When we’re changing our drinking, we often talk about problem drinking versus normal drinking. But what does normal drinking actually mean? How do we include alcohol in our lives in an unproblematic way? Our podcast this week is a really fascinating discussion with Dr Emma Davies, senior lecturer in Psychology at Oxford Brookes University, who has researched drinking behaviour for over 10 years.
Who is Dr Emma Davies?
As well as being the Senior Lecturer in Psychology at Oxford Brookes, Dr Emma Davies joined the Global Drug Survey as the Alcohol Lead. She’s been directing and shaping alcohol questions and health messaging as part of the survey. Emma has also been conducting her own alcohol research for about 10 years. Her focus has been on our behavioural approach to alcohol consumption. That means what we intend to do versus what we actually do, and where these intentions begin to change. With very little previous research around the idea of normal drinking, Emma and her colleagues study the different stages of consumption to analyse what normal drinking looks like from the inside. Emma’s research is a fascinating scientific reference for those interested in what moderation, abstinence, and the concept of drinking ‘normally’ really looks like.
What is normal drinking?
I don’t think there is as much research on what the idea of normal drinking is… quite rightly, there’s been a focus on the kind of treatment services or the development of tools that people can use to monitor their drinking. So the idea of what it means to just drink and be okay with it has not received as much evidence.Dr Emma Davies
The idea of what is normal is ambiguous. What is normal for one person can be completely different for another. This is true no matter what it is in our lives that we’re trying to change or achieve. Our interests, goals, achievements, level of stamina, and triggers will all be different. Emma’s research has centred around what she calls the tipping point consumption. That is the point where we begin to feel out of control and unwell. A recent survey undertaken by Dr Emma and her team asked around 60,000 participants to note three distinct phases of their drinking:
- 1. When they first feel the effects of drinking
- 2. When they get to a stage of feeling intoxicated, or ‘happy drunk’
- 3. How many drinks it would take until they started to reach their tipping point between control and out of control
It would be easy to assume that the survey would show that there is a definite number of drinks or units of alcohol per category. And, as Dr Emma Davies explains, their survey did find that in the UK, there was an average level of consumption of around 100 grams of alcohol to reach the happy drunk stage.
The surprising outcome of this survey is how there is a large disparity between what people feel is a healthy, ‘normal’ drinking level and the official guidelines on low alcohol consumption. The study shows that counting units of alcohol and applying them to our daily drinking isn’t something we do naturally. We tend to associate the need for guidelines with other people, whereas the reality is that our social situations, tolerances, and lifestyles play more of a part in what we’re able to consume ‘normally’ over time.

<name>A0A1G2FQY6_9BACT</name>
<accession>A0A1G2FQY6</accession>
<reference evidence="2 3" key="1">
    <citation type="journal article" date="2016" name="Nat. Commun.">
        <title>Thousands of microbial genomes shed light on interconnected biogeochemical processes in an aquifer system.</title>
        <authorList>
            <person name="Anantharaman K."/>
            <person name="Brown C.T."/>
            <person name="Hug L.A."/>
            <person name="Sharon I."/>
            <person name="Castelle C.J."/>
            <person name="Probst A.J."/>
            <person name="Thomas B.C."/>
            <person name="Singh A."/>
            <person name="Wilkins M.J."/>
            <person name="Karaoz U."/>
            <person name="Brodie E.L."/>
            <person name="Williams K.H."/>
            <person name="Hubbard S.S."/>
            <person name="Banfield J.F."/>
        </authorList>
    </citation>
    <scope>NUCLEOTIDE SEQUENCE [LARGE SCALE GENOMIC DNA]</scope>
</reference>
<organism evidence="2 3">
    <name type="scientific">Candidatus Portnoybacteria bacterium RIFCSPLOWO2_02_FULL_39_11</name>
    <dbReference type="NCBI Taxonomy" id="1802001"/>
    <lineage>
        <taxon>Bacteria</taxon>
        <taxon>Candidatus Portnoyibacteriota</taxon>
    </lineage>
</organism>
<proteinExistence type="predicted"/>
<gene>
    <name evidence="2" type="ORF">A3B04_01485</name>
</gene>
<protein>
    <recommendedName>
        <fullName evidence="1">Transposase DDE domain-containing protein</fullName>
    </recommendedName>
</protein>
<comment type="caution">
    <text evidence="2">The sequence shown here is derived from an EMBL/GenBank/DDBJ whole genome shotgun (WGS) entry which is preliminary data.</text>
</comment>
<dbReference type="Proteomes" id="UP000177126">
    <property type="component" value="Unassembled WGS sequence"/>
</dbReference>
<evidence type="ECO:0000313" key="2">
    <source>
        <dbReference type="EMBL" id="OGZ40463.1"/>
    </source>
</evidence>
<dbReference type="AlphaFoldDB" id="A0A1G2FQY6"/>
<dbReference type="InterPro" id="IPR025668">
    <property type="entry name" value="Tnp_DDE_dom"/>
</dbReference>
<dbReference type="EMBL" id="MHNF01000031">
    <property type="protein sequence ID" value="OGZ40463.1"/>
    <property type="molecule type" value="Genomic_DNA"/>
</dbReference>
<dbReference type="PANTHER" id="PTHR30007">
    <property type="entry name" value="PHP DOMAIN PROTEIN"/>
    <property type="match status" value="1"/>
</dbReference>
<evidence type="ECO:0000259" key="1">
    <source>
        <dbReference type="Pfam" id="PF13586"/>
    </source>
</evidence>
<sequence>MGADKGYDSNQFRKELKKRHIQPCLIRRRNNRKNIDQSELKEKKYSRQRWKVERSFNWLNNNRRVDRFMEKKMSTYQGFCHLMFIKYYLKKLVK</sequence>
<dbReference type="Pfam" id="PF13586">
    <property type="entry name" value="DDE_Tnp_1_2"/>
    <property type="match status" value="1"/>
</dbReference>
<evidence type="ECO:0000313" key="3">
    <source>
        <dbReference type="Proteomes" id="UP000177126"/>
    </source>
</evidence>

I think what people are doing is going out and over time building up certain tolerances and certain expectations about different situations in which they find themselves. So there are different kind of practices and meanings associated with going for a drink to the pub, for example, then there might be from having a drink with a meal with a family member. But over time, we get kind of used to those situations. And we get used to what’s expected of us in those situations in terms of drinking, and we match our consumption to surroundings. And that’s potentially the case until you get to a point when you start to think, actually, I’d like to reduce my drinking or not drink so much. It’s just easy to go along with the kind of normative behaviour for that situation.Dr Emma Davies
So, then, perhaps ‘normal’ drinking doesn’t have anything to do with the amount of drinks we have, or the units of alcohol we do or don’t count? It seems that we adapt our behaviour to what we feel is normal for the situation we’re in. Normal drinking, therefore, is relative to each individual social context.
Not sure that your level of drinking is ‘normal’?
If you’re looking to change your drinking habits because you feel the amount you’re drinking isn’t comfortable, then you’re in the right place. At Club Soda, we’re open to supporting people no mater where you are in your drinking journey. Whether you want to take a break for a bit, want to cut down, or fancy giving it a miss altogether, we’ve got content and courses that can help you to get to where you need to be.
If you’ve been struggling with problem drinking, worried you’re an alcoholic, or are just curious about alcohol-free drinks, How to Change Your Drinking is for you. Our fantastic free course will will get you started with some simple and easy supported first steps.